You clearly have a lot of time on your hands lol… enjoy!
FYI - if you are currently port forwarding, do expect to eventually be cyber hijacked .
if you think they would be after you , your living in a dreamland.
Sounds similar to those who say:
"Why would cyber criminals call your grand mother.. she knows nothing about computers .. "
Clearly you've not been paying attention to the world of cyber attacks .. and thus I see you wish to denigrate those who know more than you on this topic.
Why does an attacker want to cyberhijack you?
1) because they can. ( cyber "joyrides" )
2) because your IP devices and internet connectivity is useful for them to attack bigger fish. ( stealing your car to commit crimes, or stealing your ID to commit crimes )
3) because even you, have something of value for them to steal.. ( your ID, your bank accounts, your email accounts, .. etc.. )
I’m not sure how you come up with the word “denigrate” , look it up. My point is people spend to much time on things like this whereas the risk IMO as this is forwarding a port to a nvr and not a computer. Even with a vpn there are still dangers. If you have a lot of time on your hands and feel that having your nvr compromised is something you cannot live with then everyone owning Q-See nvr should go with a vpn or replace there equipment now as this equipment is no longer being supported or updated.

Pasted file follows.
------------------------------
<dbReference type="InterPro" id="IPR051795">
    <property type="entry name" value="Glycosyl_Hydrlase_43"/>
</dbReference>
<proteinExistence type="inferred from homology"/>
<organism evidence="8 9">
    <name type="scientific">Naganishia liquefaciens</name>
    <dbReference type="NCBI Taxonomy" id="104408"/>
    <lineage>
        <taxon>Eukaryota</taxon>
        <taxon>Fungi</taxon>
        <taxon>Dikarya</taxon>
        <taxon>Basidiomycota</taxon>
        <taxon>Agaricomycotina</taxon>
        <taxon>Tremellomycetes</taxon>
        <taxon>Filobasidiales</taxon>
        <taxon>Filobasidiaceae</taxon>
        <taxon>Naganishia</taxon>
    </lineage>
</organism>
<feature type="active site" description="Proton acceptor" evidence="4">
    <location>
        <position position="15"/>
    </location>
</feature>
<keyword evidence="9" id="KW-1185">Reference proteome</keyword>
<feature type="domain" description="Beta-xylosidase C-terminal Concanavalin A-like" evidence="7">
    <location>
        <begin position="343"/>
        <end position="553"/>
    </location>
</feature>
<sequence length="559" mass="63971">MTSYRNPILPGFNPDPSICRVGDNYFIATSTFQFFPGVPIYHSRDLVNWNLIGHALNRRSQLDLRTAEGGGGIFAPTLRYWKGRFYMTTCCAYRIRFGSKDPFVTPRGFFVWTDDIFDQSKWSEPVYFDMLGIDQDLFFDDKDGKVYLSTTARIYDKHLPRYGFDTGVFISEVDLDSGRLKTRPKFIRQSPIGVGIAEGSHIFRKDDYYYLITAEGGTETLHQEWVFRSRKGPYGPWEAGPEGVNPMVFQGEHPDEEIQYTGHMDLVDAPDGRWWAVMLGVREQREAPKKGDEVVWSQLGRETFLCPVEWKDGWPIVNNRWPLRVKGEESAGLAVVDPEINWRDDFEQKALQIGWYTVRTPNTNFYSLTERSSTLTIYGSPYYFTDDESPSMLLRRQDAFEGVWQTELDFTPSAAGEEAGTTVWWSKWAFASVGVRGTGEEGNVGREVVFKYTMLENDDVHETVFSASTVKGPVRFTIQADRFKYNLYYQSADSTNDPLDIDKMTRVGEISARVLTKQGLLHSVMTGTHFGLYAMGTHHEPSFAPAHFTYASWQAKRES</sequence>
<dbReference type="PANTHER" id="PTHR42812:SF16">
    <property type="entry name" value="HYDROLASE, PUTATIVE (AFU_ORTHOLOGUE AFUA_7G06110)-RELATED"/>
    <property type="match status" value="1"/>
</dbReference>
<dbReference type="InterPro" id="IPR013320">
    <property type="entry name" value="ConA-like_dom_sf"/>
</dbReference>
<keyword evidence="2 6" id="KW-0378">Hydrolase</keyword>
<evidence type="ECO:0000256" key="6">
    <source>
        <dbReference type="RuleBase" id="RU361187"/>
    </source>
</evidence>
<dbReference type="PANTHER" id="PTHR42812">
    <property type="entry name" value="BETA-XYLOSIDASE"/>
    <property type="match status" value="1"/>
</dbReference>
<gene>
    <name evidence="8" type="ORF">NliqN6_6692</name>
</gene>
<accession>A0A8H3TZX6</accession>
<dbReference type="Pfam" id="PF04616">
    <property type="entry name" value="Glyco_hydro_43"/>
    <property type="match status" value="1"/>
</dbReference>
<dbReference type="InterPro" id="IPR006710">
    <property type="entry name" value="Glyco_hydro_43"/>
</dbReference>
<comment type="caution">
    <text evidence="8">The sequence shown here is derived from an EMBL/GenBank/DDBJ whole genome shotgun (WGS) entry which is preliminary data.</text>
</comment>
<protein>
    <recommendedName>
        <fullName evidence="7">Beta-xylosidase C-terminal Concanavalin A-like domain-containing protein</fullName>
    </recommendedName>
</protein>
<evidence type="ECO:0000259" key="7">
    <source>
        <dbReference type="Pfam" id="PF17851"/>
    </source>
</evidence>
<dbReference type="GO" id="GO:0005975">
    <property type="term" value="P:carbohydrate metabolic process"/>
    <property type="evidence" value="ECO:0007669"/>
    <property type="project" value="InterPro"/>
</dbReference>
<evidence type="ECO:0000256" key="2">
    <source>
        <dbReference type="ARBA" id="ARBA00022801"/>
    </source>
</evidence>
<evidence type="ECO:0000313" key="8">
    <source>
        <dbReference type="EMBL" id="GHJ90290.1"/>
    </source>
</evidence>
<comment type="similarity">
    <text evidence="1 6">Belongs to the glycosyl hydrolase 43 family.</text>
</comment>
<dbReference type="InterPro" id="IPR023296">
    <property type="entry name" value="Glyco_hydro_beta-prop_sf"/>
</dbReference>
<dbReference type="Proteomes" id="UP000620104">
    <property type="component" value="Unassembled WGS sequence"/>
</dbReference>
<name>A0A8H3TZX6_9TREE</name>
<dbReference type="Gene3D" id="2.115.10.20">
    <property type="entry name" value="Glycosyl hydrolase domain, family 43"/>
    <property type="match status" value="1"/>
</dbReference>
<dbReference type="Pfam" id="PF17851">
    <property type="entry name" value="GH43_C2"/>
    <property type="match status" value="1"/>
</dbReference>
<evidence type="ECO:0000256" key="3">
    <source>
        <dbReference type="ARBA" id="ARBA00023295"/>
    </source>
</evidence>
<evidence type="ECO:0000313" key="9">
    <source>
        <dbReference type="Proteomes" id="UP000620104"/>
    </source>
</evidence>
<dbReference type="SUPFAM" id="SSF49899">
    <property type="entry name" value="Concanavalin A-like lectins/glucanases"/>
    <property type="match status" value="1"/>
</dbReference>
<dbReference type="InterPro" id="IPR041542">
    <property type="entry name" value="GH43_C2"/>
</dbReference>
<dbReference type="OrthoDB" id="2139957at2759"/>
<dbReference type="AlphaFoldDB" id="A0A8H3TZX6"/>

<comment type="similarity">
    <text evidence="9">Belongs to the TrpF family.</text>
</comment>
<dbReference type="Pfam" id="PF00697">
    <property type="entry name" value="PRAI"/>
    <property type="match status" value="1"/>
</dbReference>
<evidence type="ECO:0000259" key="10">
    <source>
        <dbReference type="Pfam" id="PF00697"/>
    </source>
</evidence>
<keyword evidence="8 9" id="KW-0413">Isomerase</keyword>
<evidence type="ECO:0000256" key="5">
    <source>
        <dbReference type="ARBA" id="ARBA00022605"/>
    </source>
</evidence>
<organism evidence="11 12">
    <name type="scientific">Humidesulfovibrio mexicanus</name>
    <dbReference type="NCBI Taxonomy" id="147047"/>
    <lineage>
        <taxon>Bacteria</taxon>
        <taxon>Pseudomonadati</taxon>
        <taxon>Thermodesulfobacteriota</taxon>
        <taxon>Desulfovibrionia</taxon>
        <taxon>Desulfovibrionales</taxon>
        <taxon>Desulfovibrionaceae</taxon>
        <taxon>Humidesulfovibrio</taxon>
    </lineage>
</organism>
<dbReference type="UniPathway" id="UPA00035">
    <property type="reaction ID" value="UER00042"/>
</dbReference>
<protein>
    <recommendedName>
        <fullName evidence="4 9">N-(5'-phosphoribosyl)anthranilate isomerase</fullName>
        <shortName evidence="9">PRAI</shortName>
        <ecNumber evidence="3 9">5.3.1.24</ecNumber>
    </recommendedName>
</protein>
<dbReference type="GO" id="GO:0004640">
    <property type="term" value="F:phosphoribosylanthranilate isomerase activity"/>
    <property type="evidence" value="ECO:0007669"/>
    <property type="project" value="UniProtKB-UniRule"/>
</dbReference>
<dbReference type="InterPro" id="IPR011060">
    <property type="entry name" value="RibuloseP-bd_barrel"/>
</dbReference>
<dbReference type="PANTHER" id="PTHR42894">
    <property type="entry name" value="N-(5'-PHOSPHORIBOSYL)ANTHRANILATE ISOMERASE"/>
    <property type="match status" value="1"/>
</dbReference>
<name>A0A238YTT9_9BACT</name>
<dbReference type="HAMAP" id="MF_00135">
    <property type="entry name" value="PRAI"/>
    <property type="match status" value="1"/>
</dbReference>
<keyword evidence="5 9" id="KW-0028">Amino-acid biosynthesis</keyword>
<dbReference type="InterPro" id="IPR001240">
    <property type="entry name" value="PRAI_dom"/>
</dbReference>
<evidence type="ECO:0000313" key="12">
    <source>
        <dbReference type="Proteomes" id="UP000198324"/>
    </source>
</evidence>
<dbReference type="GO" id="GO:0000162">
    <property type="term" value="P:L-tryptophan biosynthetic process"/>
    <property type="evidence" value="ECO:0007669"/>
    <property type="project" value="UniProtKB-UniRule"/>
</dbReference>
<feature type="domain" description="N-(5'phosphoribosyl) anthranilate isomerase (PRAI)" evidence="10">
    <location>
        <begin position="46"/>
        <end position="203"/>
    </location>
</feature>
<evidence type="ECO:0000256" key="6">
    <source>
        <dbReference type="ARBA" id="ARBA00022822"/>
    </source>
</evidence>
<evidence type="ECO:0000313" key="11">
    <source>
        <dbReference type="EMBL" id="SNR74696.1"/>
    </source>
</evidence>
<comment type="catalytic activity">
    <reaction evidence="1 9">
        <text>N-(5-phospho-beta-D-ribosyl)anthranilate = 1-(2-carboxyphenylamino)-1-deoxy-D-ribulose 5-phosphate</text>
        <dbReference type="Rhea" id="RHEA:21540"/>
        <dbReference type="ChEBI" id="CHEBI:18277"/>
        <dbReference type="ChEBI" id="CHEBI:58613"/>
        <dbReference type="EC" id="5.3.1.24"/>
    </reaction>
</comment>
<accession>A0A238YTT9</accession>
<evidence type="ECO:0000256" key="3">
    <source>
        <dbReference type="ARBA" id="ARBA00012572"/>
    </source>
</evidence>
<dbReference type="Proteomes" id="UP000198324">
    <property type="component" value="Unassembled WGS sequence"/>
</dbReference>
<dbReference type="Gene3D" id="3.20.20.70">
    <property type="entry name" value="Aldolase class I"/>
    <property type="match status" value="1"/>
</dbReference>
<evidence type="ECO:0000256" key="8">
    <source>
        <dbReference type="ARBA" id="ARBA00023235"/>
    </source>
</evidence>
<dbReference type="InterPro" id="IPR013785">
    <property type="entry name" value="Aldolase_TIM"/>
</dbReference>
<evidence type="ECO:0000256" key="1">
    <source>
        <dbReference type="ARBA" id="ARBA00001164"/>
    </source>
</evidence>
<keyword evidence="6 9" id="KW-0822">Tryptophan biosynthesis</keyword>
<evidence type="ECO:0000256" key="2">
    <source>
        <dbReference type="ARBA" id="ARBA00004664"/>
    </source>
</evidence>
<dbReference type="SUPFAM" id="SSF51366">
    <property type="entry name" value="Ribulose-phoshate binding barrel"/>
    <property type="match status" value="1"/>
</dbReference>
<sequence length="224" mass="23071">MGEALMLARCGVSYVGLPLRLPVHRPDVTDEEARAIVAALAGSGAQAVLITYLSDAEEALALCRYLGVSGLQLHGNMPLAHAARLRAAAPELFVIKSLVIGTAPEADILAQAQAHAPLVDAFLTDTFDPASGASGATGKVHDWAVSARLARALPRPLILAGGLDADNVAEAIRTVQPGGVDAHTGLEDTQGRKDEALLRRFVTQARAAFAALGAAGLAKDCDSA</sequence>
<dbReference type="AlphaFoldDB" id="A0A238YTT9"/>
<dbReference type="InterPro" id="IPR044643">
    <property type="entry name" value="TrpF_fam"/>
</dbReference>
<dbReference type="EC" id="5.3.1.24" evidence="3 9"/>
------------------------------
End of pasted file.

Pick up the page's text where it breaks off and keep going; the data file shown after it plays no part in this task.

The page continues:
Take note on the following statements.
Can you get hacked through port forwarding? Yes. If you take security precautions, is it likely? Not really.
Your initial statement was: if you think they would be after you , your living in a dreamland.
That is clearly not the case, as cyber attacks are reaching in the homes of of those connected to the internet.
Yes, port forwarding and exposed services to all are a significant IT security issue.
NVR = a computer .. just not getting updated as frequently as a proper PC that is within the OS support window.
I am an MCSE (Microsoft Certified Systems Engineer) and a CCNP (Cisco Certified Networking Professional).
Countless people come to this forum depending on kind and generous help from others more able than they are, hoping for help to overcome their technological knowledge gap. I say 'thank you' to patient contributors like @mat200
for enlightening many of us (including me).
As someone whose business includes securing networks and their child nodes and applications, it's frustrating to see people like @RBurn
, who know dangerously little and yet opine with authority in ways that can only serve to put others' security in deeply serious peril.